Oil Prices Pare Gains after Iran Downplays Explosions in Isfahan

Oil prices erased most of the gains in the early morning on Friday after Iran appeared to downplay the explosion in Isfahan that was previously reported as an attack by Israel.

The international benchmark Brent crude briefly sank into negative territory in the late afternoon session of the Asian markets, dropping $0.01 or 0.01% to $87.10 a barrel. Meanwhile, the West Texas Intermediate (WTI) rose slightly by $0.17 or 0.21% to $82.90 a barrel. Oil prices were up as much as 4.2% at one point this morning.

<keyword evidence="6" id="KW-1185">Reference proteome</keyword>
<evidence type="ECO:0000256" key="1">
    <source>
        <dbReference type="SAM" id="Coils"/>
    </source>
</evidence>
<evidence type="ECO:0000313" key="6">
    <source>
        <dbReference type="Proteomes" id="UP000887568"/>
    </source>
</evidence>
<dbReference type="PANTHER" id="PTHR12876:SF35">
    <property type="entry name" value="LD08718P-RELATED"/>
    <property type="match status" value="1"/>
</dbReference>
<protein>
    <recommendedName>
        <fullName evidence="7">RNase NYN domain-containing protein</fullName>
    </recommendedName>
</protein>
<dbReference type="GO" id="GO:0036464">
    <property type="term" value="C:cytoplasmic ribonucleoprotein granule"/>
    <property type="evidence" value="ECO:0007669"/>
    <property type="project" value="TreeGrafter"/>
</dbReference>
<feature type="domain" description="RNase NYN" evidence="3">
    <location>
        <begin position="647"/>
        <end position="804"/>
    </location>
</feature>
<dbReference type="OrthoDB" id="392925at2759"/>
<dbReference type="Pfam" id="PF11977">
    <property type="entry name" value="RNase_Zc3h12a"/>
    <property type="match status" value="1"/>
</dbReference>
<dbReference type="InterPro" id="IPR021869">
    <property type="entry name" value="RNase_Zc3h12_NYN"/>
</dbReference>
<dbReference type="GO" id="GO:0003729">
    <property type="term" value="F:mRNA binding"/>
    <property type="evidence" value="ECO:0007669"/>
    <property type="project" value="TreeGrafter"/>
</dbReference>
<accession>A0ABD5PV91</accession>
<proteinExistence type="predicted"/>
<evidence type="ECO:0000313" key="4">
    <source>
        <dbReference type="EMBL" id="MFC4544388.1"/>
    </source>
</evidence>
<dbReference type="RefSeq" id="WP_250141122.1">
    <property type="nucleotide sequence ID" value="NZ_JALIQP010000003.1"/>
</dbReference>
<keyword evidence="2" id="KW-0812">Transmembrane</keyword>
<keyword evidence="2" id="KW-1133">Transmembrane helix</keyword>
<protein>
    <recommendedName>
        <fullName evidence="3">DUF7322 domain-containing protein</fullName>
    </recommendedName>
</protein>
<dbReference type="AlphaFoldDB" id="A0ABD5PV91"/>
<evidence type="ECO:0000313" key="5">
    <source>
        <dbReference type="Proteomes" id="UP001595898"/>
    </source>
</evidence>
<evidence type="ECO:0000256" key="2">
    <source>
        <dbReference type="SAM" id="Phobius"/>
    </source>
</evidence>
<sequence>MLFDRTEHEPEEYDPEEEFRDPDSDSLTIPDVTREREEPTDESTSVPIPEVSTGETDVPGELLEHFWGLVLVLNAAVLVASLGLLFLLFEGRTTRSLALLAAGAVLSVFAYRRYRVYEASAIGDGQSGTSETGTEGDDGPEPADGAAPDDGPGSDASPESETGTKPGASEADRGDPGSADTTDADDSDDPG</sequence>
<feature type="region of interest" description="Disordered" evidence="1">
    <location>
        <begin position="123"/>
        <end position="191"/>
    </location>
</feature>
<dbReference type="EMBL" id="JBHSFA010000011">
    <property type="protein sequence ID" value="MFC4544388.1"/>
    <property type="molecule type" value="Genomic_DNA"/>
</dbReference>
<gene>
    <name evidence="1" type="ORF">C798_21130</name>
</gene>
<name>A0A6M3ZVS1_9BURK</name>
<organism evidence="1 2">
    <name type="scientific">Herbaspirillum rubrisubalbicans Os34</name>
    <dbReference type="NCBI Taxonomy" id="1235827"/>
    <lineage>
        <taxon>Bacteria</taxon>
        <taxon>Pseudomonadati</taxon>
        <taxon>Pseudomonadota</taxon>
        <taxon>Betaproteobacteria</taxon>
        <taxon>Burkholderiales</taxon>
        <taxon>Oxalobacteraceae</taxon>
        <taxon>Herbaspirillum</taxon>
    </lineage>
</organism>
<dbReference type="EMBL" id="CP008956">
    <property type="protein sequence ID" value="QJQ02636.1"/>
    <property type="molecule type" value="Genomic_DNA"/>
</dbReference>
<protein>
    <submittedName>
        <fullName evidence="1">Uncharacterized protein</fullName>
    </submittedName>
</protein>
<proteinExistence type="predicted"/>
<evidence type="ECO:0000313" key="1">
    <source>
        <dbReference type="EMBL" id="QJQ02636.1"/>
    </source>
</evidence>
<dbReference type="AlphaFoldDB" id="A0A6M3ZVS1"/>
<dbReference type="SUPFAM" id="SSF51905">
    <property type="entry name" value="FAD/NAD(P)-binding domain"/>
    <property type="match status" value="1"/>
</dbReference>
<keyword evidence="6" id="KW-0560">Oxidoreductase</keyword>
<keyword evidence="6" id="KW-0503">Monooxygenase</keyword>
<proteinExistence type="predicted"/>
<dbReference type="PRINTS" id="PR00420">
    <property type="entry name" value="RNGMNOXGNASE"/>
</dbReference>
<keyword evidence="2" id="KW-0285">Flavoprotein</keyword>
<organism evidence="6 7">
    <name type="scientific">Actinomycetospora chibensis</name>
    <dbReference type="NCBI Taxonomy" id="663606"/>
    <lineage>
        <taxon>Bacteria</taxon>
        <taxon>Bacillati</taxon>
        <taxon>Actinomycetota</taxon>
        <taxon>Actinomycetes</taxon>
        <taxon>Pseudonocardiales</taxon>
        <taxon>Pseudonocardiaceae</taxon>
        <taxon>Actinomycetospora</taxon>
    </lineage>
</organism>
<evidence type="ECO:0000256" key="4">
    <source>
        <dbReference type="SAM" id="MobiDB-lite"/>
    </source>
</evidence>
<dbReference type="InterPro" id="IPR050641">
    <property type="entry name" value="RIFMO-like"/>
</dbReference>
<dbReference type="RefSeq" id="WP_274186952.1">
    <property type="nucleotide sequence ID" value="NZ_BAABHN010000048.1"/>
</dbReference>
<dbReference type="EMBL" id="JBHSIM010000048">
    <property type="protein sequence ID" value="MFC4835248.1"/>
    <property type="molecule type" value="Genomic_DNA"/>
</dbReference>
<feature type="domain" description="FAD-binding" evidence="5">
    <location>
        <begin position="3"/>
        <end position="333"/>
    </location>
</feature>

ABC News later reported, citing a U.S. official, that the explosion in Iran was indeed caused by Israel. This development has captured the attention of investors who have been closely monitoring Israel’s response to the Iranian drone attacks on April 13. The geopolitical risk premium in oil prices had been easing throughout the week, with expectations that any Israeli retaliation against Iran would be tempered by international pressure.

Meanwhile, Reuters reported that an Iranian official told its reporter on Friday that explosions heard in Isfahan were a result of the activation of Iran’s air defence systems. The official confirmed that there was no missile attack against Iran.